Winegard HDP-269 DOES have an FM Trap!

Piggie

Super Moderator
#1
Low and behold, despite the fact it's totally unadvertised, the HDP-269 indeed has a built in FM trap that is -12db, matching it's gain, that is fixed and always on (it can't be turned off).

Here is the email from Winegard's engineer, Hans Rabong.

My question to Hans was can the HDP-269 be used as an FM antenna system amp. Obviously it can not!

> The HDP-269 preamplifier does have a 12dB FM fixed trap built into it so
> you will have to use an AP-3700 preamplifier with the FM trap switched
> out.
>
>
> Cordially,
>
> Hans Rabong
> Tech. Service Manager.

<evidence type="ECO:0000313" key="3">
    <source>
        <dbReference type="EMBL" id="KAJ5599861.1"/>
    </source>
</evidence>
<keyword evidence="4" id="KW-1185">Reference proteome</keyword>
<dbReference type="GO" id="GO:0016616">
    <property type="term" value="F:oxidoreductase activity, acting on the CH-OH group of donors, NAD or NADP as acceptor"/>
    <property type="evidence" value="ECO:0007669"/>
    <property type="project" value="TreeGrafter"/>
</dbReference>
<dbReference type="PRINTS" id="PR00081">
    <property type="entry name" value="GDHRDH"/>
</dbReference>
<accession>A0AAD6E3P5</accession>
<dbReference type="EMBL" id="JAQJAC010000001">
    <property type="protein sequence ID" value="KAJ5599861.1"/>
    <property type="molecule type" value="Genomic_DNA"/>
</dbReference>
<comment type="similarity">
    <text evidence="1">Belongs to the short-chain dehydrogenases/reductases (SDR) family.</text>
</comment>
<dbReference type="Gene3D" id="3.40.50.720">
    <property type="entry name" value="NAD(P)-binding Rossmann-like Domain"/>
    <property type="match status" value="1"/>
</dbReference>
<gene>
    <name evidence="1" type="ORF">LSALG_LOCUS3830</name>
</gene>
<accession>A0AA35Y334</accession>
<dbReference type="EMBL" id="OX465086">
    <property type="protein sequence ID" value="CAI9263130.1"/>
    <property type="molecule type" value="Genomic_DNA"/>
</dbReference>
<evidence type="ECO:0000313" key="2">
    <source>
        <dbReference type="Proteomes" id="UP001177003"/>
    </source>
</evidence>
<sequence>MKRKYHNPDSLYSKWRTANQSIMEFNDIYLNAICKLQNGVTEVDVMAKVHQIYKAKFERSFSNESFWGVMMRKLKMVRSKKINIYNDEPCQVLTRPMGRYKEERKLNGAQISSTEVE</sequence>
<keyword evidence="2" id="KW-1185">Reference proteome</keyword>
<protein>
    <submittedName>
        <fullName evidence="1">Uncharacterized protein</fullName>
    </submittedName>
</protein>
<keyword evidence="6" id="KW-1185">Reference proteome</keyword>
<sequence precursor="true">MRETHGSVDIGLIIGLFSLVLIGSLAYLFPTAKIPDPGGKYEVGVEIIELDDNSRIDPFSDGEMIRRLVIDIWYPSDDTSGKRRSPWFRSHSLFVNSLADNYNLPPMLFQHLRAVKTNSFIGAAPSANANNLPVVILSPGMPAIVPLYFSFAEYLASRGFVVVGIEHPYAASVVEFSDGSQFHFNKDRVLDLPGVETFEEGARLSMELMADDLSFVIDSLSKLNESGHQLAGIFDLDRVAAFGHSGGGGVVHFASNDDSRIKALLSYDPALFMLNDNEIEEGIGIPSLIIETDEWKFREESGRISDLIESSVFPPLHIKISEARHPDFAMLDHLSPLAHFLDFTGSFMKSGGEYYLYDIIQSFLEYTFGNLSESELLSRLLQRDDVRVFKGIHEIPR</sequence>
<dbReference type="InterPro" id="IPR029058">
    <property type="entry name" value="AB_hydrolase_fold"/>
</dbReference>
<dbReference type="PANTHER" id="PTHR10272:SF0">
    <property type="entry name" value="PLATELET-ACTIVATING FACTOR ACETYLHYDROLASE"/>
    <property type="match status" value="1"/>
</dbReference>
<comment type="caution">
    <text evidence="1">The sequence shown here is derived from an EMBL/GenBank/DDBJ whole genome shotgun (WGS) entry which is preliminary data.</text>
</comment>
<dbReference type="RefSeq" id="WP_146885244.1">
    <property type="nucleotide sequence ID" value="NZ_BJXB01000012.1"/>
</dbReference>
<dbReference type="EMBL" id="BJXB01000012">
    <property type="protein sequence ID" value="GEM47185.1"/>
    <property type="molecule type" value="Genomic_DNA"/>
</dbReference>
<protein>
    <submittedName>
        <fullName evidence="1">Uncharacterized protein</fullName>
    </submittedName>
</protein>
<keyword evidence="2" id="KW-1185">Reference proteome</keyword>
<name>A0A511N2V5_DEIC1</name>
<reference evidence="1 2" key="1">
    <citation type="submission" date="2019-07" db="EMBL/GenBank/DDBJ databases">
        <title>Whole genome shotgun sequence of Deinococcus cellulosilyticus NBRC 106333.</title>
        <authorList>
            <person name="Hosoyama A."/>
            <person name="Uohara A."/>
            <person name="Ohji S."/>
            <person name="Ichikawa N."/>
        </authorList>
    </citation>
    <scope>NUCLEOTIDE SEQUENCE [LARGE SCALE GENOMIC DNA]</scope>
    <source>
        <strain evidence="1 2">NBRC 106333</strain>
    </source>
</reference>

> Winegard Company
> 3000 Kirkwood St.
> Burlington, IA 52601
So for the last year I have been suggesting people not buy the HDP-269 that only needed a small amp, yet lived near an FM station and suggested the AP-8700, which has a fixed and tunable FM trap.

But this new information makes that moot and makes the HDP-269 maybe the best small amp out there. With it's small gain 12 db and low noise 3.0 but really shines in it's tolerance to overload taking signals as strong as minus 15 dbm according to Hol_ands chart. That is a pretty strong signal meaning it can be used in fields as strong as 60 db NM range including the antenna gain to overcome coax loss.

As a disclaimer I do have nearly instant access to Hans and Winegard does have me currently comparing a couple of their antennas. The only benefit I get from this is I get to keep the antennas. Which in this case won't do me a bit of good after the test (too small). I will be doing a lot of testing out of the car, which leads me to another post.
 

EscapeVelocity

Moderator, , Webmaster of EV's Antenna Blog